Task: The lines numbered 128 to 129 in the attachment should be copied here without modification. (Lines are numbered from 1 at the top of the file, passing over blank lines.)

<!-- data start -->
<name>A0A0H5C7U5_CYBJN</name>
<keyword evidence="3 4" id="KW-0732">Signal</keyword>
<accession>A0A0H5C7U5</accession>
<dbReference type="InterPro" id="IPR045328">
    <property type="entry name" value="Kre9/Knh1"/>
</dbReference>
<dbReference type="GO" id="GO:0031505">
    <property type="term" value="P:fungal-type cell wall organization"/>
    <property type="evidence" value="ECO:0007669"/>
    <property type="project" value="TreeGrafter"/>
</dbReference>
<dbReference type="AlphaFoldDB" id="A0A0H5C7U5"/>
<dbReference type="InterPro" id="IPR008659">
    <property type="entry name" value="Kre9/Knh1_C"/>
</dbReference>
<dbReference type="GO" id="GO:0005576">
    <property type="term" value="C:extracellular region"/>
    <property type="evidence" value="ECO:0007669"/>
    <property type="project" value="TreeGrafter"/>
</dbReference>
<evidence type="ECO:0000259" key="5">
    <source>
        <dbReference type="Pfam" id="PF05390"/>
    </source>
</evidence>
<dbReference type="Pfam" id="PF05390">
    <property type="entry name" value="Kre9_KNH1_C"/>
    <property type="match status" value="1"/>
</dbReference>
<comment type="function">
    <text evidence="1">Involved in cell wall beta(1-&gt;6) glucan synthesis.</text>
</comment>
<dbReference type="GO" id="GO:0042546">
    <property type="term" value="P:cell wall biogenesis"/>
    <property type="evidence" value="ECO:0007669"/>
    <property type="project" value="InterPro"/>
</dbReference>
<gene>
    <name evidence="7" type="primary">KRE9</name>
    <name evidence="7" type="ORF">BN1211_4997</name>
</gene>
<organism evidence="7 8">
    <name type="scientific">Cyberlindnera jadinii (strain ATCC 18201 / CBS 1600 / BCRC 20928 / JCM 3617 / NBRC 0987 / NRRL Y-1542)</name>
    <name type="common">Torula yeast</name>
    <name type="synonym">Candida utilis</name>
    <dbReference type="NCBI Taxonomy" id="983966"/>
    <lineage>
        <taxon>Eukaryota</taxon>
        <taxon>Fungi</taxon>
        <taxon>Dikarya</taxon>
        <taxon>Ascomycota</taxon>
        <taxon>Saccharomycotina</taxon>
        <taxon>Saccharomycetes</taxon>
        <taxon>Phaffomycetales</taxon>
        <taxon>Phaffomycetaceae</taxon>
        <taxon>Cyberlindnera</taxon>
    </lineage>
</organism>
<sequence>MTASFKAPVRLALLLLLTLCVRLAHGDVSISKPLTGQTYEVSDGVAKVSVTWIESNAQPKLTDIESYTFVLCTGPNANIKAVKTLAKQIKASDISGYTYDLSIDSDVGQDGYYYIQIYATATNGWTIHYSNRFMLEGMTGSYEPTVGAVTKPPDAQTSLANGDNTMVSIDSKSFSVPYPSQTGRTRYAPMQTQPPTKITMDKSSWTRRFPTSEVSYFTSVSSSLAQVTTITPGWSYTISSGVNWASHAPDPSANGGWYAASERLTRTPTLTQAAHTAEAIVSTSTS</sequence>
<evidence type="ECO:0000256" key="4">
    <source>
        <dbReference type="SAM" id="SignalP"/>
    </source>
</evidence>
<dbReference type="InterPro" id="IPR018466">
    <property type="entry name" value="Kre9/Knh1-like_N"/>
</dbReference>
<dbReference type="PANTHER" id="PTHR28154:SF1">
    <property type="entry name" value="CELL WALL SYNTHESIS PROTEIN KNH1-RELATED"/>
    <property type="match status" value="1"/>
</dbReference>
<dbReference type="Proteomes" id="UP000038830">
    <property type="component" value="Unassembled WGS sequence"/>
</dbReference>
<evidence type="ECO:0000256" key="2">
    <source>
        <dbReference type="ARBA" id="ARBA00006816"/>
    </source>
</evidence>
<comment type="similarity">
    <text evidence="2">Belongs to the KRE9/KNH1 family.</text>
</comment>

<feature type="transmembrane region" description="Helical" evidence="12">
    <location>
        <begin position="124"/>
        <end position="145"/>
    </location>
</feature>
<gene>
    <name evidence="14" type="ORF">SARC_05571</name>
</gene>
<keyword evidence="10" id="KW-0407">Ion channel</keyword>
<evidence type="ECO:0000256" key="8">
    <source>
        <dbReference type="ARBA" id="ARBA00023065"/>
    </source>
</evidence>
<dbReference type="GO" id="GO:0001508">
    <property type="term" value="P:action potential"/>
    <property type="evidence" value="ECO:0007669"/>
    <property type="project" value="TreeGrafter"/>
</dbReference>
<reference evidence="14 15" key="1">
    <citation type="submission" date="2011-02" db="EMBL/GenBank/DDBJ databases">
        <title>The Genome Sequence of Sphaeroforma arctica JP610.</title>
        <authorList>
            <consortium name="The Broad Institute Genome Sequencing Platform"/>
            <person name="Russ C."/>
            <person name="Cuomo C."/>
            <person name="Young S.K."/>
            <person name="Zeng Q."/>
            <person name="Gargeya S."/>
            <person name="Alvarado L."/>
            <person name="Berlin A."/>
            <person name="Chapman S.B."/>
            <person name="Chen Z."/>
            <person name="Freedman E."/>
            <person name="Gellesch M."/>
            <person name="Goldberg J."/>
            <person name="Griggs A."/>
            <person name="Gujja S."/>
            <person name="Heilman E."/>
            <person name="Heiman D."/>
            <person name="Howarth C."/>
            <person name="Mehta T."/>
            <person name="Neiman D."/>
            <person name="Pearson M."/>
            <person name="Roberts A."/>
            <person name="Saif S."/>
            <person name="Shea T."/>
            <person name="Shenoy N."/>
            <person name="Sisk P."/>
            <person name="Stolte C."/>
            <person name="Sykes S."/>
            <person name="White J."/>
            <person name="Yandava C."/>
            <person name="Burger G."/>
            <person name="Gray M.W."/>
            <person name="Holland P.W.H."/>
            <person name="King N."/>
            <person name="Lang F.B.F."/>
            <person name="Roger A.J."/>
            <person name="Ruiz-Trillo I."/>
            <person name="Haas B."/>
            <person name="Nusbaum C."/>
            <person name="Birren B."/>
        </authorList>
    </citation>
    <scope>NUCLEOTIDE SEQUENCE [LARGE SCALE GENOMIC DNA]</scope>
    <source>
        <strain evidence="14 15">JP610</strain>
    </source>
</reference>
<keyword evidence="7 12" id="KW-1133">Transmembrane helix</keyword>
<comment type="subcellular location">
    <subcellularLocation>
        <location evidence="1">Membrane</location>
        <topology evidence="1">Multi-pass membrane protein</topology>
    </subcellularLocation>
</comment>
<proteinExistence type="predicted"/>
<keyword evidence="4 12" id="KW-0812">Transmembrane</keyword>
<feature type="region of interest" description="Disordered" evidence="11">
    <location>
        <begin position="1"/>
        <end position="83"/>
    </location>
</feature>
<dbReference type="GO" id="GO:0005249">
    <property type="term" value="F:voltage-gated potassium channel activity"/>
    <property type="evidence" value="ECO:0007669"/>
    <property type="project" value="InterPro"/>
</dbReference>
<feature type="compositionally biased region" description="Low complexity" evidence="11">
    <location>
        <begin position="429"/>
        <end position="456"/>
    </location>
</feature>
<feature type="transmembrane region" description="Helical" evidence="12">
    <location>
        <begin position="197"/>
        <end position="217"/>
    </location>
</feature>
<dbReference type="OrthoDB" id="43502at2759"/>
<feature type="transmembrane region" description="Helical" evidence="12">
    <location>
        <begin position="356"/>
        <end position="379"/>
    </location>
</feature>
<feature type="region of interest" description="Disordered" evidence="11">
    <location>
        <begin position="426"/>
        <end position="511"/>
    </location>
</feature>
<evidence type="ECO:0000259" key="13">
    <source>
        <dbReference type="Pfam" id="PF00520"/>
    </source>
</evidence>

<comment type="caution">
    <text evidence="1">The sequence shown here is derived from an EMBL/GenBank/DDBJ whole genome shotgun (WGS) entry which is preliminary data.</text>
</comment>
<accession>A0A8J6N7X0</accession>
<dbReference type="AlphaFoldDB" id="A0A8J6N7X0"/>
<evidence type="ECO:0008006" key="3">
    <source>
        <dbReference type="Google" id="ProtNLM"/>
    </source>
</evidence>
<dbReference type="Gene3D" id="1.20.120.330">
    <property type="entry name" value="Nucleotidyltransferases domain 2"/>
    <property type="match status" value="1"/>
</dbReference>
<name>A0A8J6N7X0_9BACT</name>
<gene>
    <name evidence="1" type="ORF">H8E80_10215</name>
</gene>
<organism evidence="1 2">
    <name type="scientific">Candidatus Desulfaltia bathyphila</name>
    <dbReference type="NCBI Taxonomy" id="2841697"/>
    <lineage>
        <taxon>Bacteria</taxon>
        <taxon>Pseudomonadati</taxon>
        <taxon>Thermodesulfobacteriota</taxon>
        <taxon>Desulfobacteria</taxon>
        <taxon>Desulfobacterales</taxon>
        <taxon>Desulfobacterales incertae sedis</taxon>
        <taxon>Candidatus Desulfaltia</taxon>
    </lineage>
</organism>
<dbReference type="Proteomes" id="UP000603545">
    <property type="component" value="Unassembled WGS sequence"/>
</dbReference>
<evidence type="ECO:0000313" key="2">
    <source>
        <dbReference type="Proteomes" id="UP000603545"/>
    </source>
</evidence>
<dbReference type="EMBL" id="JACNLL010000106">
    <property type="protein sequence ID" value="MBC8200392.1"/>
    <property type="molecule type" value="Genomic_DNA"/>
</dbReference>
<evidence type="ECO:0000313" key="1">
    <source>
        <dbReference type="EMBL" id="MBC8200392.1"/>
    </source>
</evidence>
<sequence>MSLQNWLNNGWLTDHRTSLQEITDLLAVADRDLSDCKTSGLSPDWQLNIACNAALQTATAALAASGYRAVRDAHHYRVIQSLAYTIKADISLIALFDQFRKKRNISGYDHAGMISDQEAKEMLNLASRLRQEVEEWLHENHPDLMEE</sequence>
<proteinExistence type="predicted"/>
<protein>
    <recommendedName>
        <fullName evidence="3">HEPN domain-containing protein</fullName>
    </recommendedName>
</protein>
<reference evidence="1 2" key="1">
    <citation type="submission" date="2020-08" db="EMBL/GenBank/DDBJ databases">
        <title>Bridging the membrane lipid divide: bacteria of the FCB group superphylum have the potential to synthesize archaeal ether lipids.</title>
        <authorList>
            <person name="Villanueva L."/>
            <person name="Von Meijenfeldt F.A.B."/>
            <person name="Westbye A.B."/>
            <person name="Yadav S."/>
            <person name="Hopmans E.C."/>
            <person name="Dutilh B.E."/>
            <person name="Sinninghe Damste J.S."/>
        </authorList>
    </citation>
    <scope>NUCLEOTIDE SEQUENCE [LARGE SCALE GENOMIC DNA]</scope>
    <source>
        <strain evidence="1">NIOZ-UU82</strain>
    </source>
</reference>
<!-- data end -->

            <person name="Roberts A."/>
            <person name="Saif S."/>